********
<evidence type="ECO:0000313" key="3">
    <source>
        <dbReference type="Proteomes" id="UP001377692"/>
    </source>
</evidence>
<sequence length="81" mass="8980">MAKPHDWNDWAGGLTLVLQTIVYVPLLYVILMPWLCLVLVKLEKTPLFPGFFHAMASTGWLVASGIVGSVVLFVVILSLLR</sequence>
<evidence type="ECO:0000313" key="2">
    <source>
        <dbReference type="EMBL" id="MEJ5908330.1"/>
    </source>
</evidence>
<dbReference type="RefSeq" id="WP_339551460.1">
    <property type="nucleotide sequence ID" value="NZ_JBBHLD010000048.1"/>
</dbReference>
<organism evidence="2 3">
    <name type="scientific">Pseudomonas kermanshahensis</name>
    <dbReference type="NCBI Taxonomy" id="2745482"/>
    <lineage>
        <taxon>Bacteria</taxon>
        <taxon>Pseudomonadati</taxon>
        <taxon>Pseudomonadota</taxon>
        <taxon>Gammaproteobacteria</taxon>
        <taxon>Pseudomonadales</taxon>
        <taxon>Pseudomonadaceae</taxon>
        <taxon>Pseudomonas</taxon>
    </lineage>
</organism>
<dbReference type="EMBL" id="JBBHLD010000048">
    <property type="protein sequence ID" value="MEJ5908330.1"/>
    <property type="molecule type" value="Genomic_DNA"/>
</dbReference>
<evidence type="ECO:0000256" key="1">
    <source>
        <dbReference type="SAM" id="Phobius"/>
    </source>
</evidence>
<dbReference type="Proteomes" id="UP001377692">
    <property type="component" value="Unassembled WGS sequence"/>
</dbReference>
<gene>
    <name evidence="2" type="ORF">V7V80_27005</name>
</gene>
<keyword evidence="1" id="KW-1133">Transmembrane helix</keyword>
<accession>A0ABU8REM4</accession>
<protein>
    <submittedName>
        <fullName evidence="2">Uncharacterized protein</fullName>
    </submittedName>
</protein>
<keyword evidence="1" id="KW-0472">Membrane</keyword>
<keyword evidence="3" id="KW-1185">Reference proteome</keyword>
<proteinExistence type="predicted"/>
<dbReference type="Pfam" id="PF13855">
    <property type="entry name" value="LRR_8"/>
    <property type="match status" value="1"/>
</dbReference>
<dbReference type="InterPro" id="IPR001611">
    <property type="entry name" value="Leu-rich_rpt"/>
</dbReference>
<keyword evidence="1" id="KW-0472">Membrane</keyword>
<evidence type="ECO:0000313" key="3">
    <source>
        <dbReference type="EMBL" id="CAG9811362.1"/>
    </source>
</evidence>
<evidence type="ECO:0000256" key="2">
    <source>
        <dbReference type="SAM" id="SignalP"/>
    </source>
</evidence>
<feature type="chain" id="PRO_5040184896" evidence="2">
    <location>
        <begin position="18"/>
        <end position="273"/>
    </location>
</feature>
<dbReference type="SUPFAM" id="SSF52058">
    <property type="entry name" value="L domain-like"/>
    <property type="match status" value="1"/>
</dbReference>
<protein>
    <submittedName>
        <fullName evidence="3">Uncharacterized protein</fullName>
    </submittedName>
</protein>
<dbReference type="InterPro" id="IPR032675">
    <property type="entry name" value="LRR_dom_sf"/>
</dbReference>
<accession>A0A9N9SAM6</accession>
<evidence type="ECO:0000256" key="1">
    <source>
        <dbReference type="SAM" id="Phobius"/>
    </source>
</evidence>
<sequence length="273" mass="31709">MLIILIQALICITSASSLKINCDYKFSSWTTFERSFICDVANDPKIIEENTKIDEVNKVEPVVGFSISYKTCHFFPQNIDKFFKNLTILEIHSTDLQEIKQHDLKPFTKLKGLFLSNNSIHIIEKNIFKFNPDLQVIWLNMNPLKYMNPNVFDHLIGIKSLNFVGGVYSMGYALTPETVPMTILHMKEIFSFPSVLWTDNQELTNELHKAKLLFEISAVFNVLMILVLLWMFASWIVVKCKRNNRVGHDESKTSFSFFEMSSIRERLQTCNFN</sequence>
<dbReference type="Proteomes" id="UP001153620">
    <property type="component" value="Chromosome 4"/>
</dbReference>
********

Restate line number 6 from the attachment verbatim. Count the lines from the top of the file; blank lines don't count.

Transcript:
<sequence length="81" mass="8980">MAKPHDWNDWAGGLTLVLQTIVYVPLLYVILMPWLCLVLVKLEKTPLFPGFFHAMASTGWLVASGIVGSVVLFVVILSLLR</sequence>